Friday Free-for-all! July 8th 2016

It’s the weekend.

One more read of the internet and then you should really get outside to play.

But being that today is Friday that means it’s time for our Friday Free-for-all! This is our regular end of the week news round up and open topic discussion thread for the weekend.  Here are a few links to kick off the chat:

What did people talk about before the bubble?
Supply up, sales down?
Raise interest rates
Precise data from a tiny sample
ok fine, give me $100k less
speculation tax = market collapse?

So what are you seeing out there? Post your news links, thoughts and anecdotes here and have an excellent weekend!

Lack of home inspection leads to no surprises

At least it should come as no surprise that buying a home with no inspection leads to numerous nightmare scenarios when you actually inspect the property after purchase.

“Recently, I had one house that was so catastrophic, it needed some $350,000 in repairs. They were not expecting that at all because it was newly renovated. But that only concealed all the issues. It was lipstick on a pig. It needs a new foundation, piping, you name it, it needs to be done,” said Anderson, who has been an inspector for six years and was a builder for 25 before that.

A million bucks doesn’t get you what it used to in east van:

Last October, the 40-year-old and his spouse bid $955,000 on an older home in Hastings-Sunrise. It was listed at $899,000 and “we heard there were five bids. We were in the middle. We expected this and wanted to have a differentiating factor.”

Ahead of taking possession, “we had asked if we could get in to do some measuring for our furniture, but they wouldn’t allow it,” said Girard.

On moving day, they arrived to find “an absolute disaster,” said Girard, who described the home as being “not safe for our one-year-old daughter. That was the biggest problem.”

There were also holes in the wall, exposed electrical lines, flooring that didn’t meet walls, kitchen cabinets sitting unevenly over dirt floors covered in rodent droppings. The house, when they had seen it, had been “staged. They had positioned things to cover up problems. Drywall had been ripped out. There weren’t enough circuit breakers for things like the stove to be powered. We had to MacGyver things to make them work.”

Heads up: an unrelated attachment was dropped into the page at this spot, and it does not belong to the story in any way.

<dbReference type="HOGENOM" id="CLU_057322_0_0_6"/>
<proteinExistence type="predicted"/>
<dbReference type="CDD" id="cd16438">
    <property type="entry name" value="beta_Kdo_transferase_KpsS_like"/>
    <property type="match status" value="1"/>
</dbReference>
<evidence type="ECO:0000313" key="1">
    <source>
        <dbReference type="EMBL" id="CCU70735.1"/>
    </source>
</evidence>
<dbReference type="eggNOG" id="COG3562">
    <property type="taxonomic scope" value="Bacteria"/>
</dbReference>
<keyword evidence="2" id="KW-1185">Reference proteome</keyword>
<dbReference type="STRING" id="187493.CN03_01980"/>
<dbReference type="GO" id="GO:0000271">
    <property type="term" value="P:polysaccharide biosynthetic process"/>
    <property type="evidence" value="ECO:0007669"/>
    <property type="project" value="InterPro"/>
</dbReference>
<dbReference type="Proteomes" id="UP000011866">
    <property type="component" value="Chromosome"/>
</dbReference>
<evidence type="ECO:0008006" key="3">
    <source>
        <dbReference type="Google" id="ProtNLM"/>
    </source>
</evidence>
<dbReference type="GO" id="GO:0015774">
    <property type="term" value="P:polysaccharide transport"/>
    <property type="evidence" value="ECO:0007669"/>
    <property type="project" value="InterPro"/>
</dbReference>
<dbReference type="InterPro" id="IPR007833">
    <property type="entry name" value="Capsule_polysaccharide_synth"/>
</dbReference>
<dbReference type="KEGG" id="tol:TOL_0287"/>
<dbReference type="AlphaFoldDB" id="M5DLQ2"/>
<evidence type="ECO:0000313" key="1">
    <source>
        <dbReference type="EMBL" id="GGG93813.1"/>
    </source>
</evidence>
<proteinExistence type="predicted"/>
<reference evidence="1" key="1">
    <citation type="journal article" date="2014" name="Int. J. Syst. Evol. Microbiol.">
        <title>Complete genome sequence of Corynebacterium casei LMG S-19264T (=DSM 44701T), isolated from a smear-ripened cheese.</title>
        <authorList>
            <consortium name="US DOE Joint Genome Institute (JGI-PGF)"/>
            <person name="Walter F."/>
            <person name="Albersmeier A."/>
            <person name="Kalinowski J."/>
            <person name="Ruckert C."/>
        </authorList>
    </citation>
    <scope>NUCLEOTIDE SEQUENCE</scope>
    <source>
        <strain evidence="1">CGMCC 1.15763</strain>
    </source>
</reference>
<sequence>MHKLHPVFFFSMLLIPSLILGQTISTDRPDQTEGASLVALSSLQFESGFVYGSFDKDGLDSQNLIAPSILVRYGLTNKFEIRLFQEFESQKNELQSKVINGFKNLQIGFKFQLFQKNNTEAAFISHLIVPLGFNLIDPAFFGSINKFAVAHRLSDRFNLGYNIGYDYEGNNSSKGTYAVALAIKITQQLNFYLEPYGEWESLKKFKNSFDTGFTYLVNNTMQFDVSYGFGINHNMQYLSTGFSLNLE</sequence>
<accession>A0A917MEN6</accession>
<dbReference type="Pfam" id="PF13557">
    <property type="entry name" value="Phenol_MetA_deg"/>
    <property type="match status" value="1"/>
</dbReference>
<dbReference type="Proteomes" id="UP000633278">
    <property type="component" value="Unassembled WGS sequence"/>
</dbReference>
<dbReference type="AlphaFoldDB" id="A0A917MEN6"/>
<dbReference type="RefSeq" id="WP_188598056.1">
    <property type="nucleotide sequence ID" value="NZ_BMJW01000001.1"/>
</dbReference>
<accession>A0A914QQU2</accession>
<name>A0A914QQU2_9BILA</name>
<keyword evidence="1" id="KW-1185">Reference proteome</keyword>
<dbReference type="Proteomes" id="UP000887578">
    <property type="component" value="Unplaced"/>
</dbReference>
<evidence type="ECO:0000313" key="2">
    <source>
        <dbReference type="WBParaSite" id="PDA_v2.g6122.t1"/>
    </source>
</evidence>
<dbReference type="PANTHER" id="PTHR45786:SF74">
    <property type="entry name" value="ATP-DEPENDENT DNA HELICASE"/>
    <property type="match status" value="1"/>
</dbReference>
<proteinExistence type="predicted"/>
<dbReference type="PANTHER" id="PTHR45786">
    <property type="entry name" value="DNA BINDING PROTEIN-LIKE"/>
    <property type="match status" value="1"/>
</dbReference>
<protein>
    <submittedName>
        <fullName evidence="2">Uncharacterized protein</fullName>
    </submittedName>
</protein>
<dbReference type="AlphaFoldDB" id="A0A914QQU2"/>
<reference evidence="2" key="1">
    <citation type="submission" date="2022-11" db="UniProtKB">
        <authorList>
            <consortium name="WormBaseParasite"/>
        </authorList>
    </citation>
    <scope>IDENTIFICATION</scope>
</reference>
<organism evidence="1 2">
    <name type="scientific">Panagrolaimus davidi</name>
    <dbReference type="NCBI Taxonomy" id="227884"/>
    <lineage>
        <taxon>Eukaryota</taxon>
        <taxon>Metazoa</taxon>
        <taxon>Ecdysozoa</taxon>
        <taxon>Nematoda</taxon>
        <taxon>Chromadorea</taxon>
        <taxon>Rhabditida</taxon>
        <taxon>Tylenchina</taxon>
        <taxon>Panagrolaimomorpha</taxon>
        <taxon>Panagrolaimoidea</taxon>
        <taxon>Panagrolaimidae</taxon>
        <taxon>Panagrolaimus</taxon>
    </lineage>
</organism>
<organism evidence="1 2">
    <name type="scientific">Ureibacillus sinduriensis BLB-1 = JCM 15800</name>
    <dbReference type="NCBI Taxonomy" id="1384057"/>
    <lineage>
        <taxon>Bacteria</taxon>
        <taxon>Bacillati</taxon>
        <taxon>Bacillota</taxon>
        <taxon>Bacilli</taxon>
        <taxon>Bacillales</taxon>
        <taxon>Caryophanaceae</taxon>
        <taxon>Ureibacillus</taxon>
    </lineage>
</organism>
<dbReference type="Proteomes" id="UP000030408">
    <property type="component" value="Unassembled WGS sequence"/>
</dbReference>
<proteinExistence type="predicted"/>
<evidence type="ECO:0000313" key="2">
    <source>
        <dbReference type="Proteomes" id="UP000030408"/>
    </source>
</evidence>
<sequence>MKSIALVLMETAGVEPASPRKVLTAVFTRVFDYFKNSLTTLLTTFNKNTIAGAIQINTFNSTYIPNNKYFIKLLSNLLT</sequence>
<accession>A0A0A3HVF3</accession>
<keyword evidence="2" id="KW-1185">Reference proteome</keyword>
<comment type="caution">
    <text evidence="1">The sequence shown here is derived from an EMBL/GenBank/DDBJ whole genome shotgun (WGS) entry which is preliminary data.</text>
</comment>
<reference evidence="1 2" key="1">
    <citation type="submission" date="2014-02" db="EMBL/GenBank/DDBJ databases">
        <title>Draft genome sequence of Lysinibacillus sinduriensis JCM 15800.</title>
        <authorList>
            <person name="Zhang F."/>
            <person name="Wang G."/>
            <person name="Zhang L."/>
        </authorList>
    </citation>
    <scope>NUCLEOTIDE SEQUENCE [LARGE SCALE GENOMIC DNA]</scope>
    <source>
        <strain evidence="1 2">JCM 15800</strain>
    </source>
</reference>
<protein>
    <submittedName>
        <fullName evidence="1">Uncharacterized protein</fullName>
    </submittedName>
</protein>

Unsurprisingly, the Home Inspectors Association of BC recommends that you get a home inspection before buying.  Read the full article over at the Financial Post.

Damage from bubble bursting worse than affordability issue

What’s worse?

Working people not being able to afford a home or losing your life savings during a housing bubble burst?

This opinion piece at the Vancouver Sun says it’s not a question of if, but when – and when it does burst the damage to the economy will be far worse than the current affordability question.

The damage will be huge. In 1989, the Toronto bubble burst, and six years later house prices had decreased 50 per cent. Many speculators lost all of their life savings. Financial institutions were in crisis. All home building activities stopped. Unemployment increased. The flow of immigrants decreased sharply. A general economic recession developed.

Governments cannot prevent the bursting of the Vancouver bubble. They can only adopt policies to slow its growth. But these will be opposed by the many who benefit from the price increases and who, as is the case during all euphoric phases, insist that “this time, things are different”.

Read the full article here.

Friday Free-for-all! Happy Canada Day!

It’s that time of the week and that time of the summer.

Long weekend time, Happy Canada Day!

This is our regular Friday Free-for-all post – an open topic discussion thread for the weekend and news round up.  Here are a few recent links to kick off the chat:

“outright bubble”
It’s made of debt!
“No housing bubble”
Losses down under
Auction fail
Getting out
Diving in head first
Brexit & low rates

So what are you seeing out there? Post your news links, thoughts and anecdotes here and have an excellent long weekend!

No more self-regulation for BC real estate

The premiere is talking tough about self-regulation in BC real estate:

“The real estate sector has had 10 years to get it right on self regulation and they haven’t,” said Clark at a Vancouver new conference.

Clark said the right to regulate the industry will be taken away from the Real Estate Council of B.C.and put into the hands of a newly established and dedicated superintendent of real estate.

“The point of regulation is to protect people, to protect consumers,” she said. “Self regulation is a privilege.”

Too little too late or just in time? Read the full article over at the CBC.